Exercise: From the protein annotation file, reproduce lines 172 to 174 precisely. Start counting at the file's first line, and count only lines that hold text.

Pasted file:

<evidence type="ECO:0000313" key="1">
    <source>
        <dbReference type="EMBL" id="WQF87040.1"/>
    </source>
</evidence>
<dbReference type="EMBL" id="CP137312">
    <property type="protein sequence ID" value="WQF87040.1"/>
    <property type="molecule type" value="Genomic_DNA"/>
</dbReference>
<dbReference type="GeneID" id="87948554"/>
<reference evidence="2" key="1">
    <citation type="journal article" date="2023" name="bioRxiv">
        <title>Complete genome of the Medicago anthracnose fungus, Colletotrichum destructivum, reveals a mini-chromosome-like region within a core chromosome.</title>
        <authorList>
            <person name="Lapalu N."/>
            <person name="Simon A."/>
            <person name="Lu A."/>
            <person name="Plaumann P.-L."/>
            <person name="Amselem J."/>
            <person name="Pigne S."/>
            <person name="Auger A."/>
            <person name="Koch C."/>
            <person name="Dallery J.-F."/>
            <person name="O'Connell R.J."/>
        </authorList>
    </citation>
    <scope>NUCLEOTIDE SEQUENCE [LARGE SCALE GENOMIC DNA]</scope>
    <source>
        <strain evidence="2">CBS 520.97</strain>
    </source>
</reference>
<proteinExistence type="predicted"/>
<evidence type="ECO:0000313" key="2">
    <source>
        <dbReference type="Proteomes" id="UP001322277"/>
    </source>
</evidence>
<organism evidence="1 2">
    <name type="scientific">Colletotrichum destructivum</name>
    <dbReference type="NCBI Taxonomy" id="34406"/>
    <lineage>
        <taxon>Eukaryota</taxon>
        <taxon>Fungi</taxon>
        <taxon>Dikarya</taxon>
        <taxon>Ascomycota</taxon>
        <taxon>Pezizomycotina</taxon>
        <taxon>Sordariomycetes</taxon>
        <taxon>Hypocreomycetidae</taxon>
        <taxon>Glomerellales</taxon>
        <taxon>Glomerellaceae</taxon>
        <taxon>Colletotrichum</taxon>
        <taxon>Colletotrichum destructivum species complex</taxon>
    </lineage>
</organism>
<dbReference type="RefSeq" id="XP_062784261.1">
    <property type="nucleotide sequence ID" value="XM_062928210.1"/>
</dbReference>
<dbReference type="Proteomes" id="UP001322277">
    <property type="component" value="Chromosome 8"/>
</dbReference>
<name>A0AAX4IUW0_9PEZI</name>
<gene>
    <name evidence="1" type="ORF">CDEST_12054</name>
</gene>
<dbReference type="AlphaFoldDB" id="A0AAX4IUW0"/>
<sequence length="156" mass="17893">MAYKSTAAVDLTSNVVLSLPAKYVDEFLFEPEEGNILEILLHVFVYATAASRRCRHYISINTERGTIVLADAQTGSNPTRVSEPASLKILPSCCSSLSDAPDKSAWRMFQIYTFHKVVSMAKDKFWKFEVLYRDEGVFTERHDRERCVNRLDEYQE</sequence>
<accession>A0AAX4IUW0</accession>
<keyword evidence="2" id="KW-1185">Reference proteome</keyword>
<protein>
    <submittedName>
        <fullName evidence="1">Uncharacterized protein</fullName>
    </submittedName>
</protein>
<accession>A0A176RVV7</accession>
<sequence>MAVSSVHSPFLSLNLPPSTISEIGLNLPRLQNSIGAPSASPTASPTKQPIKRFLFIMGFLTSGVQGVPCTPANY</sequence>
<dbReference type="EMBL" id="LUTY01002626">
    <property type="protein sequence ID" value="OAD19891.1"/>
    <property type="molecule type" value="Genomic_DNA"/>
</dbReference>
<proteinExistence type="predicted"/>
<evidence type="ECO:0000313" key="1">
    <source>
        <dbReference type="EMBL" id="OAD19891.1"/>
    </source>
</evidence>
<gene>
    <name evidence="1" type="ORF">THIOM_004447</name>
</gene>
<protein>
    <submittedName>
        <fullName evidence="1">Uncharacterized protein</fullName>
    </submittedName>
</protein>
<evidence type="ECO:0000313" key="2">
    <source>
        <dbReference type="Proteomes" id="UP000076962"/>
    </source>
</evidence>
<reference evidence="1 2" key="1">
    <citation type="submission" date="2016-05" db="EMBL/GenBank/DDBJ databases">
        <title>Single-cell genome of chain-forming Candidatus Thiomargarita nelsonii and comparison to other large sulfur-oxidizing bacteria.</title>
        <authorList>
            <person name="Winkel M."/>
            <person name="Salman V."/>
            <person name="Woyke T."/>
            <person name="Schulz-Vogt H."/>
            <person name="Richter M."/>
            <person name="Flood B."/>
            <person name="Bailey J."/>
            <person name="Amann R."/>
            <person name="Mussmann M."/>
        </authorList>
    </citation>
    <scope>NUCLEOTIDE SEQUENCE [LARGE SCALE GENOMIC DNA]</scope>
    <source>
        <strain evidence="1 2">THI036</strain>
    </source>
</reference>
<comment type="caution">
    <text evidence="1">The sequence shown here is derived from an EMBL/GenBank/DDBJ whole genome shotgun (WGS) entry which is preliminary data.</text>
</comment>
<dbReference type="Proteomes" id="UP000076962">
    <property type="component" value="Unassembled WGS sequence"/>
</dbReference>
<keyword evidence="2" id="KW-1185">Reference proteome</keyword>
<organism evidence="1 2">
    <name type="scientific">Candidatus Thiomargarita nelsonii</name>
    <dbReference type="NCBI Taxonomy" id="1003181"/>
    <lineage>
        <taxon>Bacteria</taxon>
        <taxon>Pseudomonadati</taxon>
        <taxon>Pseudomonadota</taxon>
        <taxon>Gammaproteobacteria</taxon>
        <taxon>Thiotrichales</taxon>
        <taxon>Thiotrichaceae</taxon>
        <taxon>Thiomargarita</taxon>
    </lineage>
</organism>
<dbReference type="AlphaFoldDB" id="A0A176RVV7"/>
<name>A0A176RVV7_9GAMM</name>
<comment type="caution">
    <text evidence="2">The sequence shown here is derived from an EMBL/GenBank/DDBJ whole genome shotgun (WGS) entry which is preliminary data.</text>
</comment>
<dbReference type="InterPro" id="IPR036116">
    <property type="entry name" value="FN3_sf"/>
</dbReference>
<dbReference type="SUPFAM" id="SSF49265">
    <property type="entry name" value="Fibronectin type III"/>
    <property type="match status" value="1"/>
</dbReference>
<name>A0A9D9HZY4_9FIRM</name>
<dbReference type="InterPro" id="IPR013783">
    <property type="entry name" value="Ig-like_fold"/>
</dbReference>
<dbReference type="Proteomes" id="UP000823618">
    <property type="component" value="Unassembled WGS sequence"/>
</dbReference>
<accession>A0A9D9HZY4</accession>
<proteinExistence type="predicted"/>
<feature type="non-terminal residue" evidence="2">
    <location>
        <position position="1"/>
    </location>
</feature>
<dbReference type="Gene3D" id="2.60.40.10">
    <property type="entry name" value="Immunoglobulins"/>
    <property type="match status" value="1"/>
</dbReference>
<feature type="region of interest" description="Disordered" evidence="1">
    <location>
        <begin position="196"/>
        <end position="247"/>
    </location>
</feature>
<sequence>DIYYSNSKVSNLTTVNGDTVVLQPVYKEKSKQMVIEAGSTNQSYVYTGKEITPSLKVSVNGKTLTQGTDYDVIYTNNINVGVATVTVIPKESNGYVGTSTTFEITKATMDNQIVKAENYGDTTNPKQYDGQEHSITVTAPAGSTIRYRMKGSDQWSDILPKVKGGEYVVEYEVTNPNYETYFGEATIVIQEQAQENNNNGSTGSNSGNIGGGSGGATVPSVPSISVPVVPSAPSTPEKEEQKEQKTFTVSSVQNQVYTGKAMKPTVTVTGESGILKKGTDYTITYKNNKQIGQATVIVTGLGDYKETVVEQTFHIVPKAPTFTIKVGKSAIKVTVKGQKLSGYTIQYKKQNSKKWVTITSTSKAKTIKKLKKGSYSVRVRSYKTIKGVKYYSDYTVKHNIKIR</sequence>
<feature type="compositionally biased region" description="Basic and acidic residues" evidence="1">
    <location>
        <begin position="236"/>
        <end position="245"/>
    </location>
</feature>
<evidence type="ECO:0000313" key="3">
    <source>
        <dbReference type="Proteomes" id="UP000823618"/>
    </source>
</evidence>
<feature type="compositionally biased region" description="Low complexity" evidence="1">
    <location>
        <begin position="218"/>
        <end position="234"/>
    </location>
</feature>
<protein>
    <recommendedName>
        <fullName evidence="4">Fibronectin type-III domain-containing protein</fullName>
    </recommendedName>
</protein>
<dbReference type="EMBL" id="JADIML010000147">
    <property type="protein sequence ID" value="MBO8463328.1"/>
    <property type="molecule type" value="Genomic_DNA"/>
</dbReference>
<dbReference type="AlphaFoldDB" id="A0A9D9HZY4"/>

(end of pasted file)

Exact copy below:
        <end position="247"/>
    </location>
</feature>